Paddling enthusiasts, ornithologists and those in search of reflective and serene landscapes—welcome to North Carolina. From rapids to floodplains, North Carolina has some incredible views to be seen from the water. We’ll go over some of the top kayaking spots—whether you’re looking to paddle river, lake or sea—as well as some general information about kayaking in the state to help you craft the perfect trip.
River kayaking in North Carolina
If you’re heading to Asheville, NC, consider a day trip through the majestic Biltmore Estate on the French Broad River. There are a few outfitters in the area that rent out canoes or kayaks for self-guided excursions down the river. Check out the 50-foot waterfall that marks the confluence of the west and north forks of the French Broad River before you head out for a day trip or on one of the many tours offered by Headwaters Outfitters.
- Single or tandem kayaks: $25 per trip (takes approximately two hours)
- Kayaks: $35 per day
- Canoes: $50 per day
- Fishing kayaks available for rental as well
- Canoes and tandem kayaks: $60 per day, $300 for five to seven days
- Single kayaks: $45 per day, $225 for five to seven days
In the Charlotte area, make your way to the U.S. National Whitewater Center. This spot is an outdoor adventurer’s wonderland, with 1,300 acres of land on the Catawba River, where you can kayak, canoe, whitewater raft, deep water solo rock climb, cycle and more. There is definitely something here for the whole family!
If you’re looking for a wilderness adventure in Charlotte, you can’t go wrong on the Catawba River. There are plenty of spots to put in for a quieter float day, or hit the rapids farther downriver. Lake Wylie Dam to River Walk is another Charlotte option, and there are several rental companies in the area.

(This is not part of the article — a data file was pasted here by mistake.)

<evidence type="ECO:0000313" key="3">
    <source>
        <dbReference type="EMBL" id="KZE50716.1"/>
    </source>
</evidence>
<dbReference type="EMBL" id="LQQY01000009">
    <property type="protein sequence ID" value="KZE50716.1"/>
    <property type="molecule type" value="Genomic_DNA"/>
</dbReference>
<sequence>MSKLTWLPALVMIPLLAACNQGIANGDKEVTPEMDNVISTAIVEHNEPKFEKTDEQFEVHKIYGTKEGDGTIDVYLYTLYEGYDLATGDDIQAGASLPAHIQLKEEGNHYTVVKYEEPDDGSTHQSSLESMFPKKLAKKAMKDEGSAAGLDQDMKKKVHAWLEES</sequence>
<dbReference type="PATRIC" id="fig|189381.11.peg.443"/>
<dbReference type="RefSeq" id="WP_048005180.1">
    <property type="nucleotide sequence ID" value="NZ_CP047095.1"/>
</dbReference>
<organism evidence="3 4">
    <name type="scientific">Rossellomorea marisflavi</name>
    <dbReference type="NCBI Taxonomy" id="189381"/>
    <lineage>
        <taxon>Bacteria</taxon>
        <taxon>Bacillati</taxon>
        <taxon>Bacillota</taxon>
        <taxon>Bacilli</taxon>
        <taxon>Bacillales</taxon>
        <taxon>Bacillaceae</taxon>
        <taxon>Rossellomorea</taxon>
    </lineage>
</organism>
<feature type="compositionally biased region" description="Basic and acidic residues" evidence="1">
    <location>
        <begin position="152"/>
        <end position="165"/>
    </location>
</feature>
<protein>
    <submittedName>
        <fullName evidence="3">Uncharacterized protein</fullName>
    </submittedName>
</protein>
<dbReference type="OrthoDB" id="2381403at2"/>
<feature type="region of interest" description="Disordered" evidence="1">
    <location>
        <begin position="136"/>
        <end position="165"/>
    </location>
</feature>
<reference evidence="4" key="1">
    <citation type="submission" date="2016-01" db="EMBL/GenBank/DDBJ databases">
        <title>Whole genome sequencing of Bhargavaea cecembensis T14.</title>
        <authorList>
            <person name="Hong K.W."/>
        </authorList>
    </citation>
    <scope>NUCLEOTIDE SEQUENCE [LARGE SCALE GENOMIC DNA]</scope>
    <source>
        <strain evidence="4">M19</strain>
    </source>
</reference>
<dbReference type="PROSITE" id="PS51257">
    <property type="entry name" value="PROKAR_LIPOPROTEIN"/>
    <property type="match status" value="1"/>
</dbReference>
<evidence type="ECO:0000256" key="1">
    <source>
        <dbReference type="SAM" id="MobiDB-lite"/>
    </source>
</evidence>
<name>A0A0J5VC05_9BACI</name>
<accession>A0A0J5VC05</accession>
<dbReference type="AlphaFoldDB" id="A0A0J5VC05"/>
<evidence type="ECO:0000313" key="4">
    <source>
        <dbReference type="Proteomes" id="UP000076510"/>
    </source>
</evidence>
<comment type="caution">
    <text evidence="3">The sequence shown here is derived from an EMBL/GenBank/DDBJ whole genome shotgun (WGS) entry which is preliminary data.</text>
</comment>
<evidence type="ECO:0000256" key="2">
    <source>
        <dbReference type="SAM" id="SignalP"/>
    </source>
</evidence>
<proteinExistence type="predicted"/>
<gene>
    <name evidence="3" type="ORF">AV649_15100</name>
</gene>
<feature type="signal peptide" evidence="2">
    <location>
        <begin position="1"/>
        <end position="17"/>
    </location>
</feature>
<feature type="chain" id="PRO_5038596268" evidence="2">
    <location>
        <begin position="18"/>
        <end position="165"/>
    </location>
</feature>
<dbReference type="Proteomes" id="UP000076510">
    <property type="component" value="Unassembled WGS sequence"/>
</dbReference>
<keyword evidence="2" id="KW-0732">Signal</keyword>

- Single kayaks: $35 per day
- Tandem kayaks: $45 per day
Prices include dropoff and shuttle.
- Single kayaks: $29 for two hours, $39 for four hours, $79 for three days
- Double kayaks: $49 for two hours, $59 for four hours, $99 for three days
About 50 minutes southwest of Raleigh is a popular spot to kayak in North Carolina: Cape Fear River. Despite its ominous name (and cinematic namesake), Cape Fear River is home to beautiful and exciting paddling.
- Single kayaks: $44 per day
- Double kayaks: $59 per day
Slightly farther west of Raleigh, about a 1.5-hour drive away, you’ll find Greenville, NC and canoe and kayaking opportunities on the Tar River. The Tar-Pamlico River System has some truly unique scenery—paddling forested areas into serene swampland and down the wide Pamlico River to the coast is some of the best canoeing and kayaking in North Carolina.
- Single kayaks: $35 for four hours, $50 for eight hours
- Tandem kayaks: $50 for four hours, $65 for eight hours
- Single kayaks: $20 for two hours, $40 for four hours, $80 for eight hours
- Tandem kayaks: $25 for two hours, $50 for four hours, $100 for eight hours
Farther north, close to the Virginia border, you’ll find Danbury, NC. Danbury has a number of paddling trip options on the Dan River, including in Hanging Rock State Park. You are only allowed to paddle on the lake that’s located in the park using boats rented from the park; however, private boats are allowed on the river.
- Offer tours and rentals. But are currently building a new website so check back for prices.
Lake kayaking North Carolina
If you’re looking for a lake kayaking spot within a short drive from Asheville, check out Lake Lure. A 45-minute drive from downtown Asheville, The Town of Lake Lure has plenty of options for a full day of paddling, sightseeing and great food.